Last week, Mike Laverick came to the Silicon Valley to present at the VM UserGroup show. During his stay, he decided to take a peek at some of the interesting start-ups around the valley and put his findings into a series of videos for his Vendorwag in the Valley segment. First stop, nlyte Software.
Take a look below at his video blogs. In the first video, Craig Ledo, Senior Director of Product Marketing lays the framework of who nlyte Software is as a company, then, in the second video, Craig goes into high-level detail about the nlyte DCIM suite. The last video of the day includes Claudia Hanson walking you though a demo of the nlyte Suite getting deep in to the technical details.
The Elevator Pitch…
The Product Lowdown…
The Techknowledge Demo…
By Rob Neave
Why European Data Centers Need a Code of Conduct
According to the International Data Corporation (IDC), Western European data center electricity consumption will rise to 104 TeraWatt Hours (TWh) per year by 2020, nearly double the level consumed in 2007, when the figure was approximately 56 TWh1. Such growth has been necessary to support widespread adoption of online services, but it clearly flies in the face of EU targets to reduce carbon emissions. Therefore, it is no surprise that formal initiatives have been introduced to curtail the industry’s demand for power.
While much of this growth in power consumption has been necessary to support increasing Internet use, inefficiencies within data centers have unnecessarily inflated this demand. This stems from the fact that many facilities rely on outdated design practices where only a fraction of the grid power consumed actually reaches the information technology (ITS) systems. Compounding this, many of these IT systems run at low utilization rates and include purpose-designed duplication and redundancy to ensure high availability with some in-house data centers utilizing just 5 to 10 percent of their computing capacity2. Although high levels of redundancy may guarantee performance, cut risk and underpin reliability, they also bring additional power and cooling costs.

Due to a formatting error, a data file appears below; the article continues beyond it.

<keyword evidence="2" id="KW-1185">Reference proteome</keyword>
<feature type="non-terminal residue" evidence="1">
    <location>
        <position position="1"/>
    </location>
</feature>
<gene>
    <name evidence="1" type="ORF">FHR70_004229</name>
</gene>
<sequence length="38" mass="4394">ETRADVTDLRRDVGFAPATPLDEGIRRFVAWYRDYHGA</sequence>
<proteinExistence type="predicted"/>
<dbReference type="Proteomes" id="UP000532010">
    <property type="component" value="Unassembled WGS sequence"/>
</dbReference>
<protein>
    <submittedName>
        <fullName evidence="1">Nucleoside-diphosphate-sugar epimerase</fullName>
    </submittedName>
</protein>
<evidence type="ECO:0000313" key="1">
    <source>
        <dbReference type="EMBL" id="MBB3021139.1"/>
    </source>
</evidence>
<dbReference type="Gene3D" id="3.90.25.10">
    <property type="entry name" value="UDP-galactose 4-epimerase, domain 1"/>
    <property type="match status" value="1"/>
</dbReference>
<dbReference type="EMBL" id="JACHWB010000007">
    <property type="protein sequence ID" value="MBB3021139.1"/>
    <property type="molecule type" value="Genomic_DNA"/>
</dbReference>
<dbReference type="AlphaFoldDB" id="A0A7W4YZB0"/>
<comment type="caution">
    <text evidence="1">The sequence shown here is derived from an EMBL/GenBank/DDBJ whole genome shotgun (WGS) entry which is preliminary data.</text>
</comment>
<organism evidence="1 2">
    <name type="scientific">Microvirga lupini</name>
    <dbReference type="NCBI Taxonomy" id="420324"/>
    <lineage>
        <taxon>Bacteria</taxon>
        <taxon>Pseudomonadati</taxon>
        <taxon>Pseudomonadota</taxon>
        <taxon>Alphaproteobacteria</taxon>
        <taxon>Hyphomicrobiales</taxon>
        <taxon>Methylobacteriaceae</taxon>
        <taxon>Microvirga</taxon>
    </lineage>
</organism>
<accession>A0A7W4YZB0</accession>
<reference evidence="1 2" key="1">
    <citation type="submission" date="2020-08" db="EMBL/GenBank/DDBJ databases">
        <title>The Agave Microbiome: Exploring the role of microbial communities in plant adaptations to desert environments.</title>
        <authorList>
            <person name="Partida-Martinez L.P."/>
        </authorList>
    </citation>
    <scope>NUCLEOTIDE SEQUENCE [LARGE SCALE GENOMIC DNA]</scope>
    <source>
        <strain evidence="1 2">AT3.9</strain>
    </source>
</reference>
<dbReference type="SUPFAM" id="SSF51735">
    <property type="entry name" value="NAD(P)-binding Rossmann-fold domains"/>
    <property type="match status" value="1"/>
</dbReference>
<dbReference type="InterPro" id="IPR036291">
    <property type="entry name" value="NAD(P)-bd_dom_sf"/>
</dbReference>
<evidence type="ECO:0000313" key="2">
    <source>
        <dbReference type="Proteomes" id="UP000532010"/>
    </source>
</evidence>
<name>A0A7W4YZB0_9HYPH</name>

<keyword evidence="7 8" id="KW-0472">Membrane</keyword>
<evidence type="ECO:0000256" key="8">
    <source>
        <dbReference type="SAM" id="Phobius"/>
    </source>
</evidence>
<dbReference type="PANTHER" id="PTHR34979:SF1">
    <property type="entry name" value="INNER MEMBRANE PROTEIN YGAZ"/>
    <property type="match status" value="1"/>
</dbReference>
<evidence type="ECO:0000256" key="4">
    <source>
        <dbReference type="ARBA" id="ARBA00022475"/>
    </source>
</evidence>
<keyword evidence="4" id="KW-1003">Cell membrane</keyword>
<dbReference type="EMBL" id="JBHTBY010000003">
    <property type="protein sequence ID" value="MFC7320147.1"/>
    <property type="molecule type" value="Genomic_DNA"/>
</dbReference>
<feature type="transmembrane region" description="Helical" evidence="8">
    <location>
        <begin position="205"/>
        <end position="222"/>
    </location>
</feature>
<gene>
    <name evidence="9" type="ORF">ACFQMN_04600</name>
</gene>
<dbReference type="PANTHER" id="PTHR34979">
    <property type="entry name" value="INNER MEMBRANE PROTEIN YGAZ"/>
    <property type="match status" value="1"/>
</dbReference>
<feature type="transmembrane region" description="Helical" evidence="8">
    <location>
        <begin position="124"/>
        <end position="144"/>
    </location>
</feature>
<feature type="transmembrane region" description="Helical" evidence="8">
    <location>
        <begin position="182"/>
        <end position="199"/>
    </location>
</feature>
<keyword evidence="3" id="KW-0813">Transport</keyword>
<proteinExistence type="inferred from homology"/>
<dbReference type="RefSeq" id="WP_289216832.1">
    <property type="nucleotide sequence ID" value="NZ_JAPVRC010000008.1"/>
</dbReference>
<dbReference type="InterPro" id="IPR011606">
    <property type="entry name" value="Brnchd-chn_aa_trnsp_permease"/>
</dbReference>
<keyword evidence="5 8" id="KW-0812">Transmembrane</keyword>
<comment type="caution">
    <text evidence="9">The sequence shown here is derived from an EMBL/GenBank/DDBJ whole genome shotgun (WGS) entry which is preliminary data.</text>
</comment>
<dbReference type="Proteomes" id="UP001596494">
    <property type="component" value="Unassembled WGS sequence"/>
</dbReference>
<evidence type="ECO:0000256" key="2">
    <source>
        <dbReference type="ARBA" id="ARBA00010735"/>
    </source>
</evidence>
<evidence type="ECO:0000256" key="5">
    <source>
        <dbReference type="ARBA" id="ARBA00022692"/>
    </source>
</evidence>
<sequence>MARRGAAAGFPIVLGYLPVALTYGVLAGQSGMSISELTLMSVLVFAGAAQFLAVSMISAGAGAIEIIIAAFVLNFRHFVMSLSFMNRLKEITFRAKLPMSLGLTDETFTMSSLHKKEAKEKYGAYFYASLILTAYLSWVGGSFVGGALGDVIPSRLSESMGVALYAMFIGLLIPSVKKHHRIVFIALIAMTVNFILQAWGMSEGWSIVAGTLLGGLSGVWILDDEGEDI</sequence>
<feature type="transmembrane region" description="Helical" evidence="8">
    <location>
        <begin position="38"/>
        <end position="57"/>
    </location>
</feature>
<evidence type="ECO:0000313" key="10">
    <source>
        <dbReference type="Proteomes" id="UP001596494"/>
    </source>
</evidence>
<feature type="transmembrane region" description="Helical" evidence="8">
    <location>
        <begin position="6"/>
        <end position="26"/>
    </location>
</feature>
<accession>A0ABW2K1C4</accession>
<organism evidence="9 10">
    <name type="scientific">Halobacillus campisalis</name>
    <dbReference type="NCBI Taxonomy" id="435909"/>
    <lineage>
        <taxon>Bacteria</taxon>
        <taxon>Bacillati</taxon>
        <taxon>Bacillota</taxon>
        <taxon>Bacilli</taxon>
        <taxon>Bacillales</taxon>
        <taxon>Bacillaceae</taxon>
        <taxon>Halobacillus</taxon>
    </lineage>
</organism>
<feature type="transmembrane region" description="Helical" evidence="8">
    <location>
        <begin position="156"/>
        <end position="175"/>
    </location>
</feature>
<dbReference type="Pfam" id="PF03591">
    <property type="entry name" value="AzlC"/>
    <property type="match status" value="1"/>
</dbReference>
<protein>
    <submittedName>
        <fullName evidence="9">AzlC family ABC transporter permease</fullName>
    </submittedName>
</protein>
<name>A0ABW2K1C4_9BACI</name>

Furthermore, in Europe, where demand often outstrips supply and organizations are particularly mindful of having enough capacity to support future business growth, data centers have traditionally been designed with large tolerances. These allow for operational or capacity changes, as well as future expansion. Such tolerances, along with the associated design flaws, exacerbate power consumption inefficiencies.
In the past, overprovisioning has seldom caused concerns for organizations. This is the result of energy costs being relatively small in comparison to the IT budget and because environmental responsibility has not fallen under the remit of the IT department. However, in the last few years, increasing emphasis on corporate social responsibility means that there is a real desire to “green” the data center. Rising energy costs also mean that it is now financially imperative to make operations as efficient as possible. According to IDC, approximately 40 percent of today’s data center costs are powerrelated; however, by 2015, this figure will exceed 50 percent3.Reprinted with permission from BICSI News Magazine September/October 2011. To view the article in its entirety, please visit: http://www.nxtbook.com/nxtbooks/bicsi/news_20110910/#/48